Monday, December 20, 2004

Social Security Funding

Sorry to be back with another Social Security post, but it's important, really, that the Democrats get ahead and stay ahead of the Republicans on this. Bush is resolutely avoiding putting forth any actual details of a reform package so far, though that hasn't kept Republicans from doing so and engaging Democrats in something of a debate of the merits of those details. What Bush is doing is harping on the notion that the system is in a crisis and will go bankrupt unless drastic reforms are undertaken.

What the Democrats need to do is acknowledge that the system is not in crisis but that there may be a shortfall of funds four decades down the road if nothing is done in the interim to prevent that. Then, in the next breath, we need to explain the something we have in mind to prevent that. It's already too late to say nothing has to be done; the Republicans have pushed things along too far in the press (which is even more clueless and compliant to the Administration's line on this than they were on WMDs), and to a lesser extent the public mind, to make this work, even if it's essentially true.

One other point about the nature of the "crisis." One of the Republican lines about SS is that the only thing that will keep SS from insolvency is "IOUs" from the government to the system. This is where it gets interesting and the dishonesty or disingenousness of the Republicans comes into play. Social Security is set up to be funded by taxes that come out of our paychecks that are specifically withheld for that purpose. That there is a set aside funding mechanism for SS distinguishes it from other government programs. Because there is and has been more money currently being taken in that is going out, there is and has been a surplus in the SS fund. This money is invested by buying bonds from the US Treasury. These bonds are the IOUs you hear about. They are no different from bonds (or, if you prefer, IOUs) purchased from the US Treasury by you or me or the governments of China or Japan. The US Treasury has no less obligation to make good on them.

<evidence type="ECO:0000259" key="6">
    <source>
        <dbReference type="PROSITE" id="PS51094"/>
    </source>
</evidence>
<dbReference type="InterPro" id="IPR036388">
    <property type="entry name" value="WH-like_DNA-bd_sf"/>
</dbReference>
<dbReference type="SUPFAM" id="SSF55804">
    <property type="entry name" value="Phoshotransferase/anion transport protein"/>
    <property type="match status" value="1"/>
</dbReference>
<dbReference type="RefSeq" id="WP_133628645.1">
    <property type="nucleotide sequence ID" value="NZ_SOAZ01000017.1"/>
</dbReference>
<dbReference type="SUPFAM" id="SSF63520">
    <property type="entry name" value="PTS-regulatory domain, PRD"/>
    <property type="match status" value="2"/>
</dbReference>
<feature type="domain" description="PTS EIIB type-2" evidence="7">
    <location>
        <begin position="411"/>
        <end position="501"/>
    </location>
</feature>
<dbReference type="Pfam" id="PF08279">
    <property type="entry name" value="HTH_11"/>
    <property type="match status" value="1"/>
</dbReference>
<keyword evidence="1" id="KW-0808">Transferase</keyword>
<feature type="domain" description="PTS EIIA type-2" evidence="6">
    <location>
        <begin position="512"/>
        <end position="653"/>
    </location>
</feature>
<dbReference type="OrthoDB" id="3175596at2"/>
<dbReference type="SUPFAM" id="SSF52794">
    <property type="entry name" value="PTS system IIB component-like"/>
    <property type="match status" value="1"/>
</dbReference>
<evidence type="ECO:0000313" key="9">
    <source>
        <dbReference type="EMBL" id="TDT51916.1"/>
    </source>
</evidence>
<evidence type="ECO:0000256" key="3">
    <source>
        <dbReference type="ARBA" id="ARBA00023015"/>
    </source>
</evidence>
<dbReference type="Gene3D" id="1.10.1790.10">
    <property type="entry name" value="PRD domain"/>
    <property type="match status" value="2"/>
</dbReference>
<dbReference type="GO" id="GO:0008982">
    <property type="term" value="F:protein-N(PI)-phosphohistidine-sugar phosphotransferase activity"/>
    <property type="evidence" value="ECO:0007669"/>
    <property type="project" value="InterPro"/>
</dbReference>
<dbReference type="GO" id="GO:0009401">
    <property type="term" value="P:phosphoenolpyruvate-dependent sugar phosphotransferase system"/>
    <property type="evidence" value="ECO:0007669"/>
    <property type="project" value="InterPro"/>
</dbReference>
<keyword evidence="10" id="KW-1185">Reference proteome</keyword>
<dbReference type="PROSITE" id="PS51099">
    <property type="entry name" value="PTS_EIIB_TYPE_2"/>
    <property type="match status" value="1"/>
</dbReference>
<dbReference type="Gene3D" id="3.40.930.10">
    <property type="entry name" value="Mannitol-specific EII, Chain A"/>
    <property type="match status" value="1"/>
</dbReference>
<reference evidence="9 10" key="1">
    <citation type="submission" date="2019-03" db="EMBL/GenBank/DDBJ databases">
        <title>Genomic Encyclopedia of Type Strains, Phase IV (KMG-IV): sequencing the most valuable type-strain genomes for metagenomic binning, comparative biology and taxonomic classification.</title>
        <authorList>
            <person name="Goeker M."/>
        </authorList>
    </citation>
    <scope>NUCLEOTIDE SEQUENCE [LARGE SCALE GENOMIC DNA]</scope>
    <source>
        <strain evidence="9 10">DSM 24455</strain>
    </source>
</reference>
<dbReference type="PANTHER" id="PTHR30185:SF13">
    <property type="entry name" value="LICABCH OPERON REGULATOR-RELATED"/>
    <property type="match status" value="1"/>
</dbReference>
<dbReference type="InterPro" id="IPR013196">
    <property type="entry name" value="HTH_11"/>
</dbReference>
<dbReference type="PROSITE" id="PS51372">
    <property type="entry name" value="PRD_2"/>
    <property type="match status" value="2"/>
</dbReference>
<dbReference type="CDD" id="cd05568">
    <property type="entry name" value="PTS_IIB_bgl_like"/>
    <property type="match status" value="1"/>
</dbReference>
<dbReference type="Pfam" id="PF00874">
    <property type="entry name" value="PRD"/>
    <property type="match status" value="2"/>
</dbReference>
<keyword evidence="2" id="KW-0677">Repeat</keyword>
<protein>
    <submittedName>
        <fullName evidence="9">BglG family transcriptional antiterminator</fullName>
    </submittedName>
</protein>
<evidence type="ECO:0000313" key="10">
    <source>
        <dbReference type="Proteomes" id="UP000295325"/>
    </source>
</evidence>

Let's take this a step farther. Faced with a similar "crisis" in SS under Ronald Reagan, payroll withholding taxes were increased. We've been paying these increased taxes for twenty years now and it is that money that the government has borrowed from Social Security. This borrowed money has been used to finance the deficit. In other words, other government expenses, such as Defense spending, which have no earmarked income sources, have been paid for over the years by the money withheld from working people for Social Security. When the bill comes due, when it's time to pay back the people from whom this money has been borrowed, we are now being told, the government will be unable to pay it, because to do so would mean the government would have to borrow the money from some other source. That's absurd, though. We already borrow money from other sources on a daily basis and, although it causes the deficit and the National debt to soar, it doesn't affect the daily operations of the government. We will have to borrow more money to pay back China and Japan when the notes they hold become due. Why is it a burden to do the same when the notes held by the American people come due?
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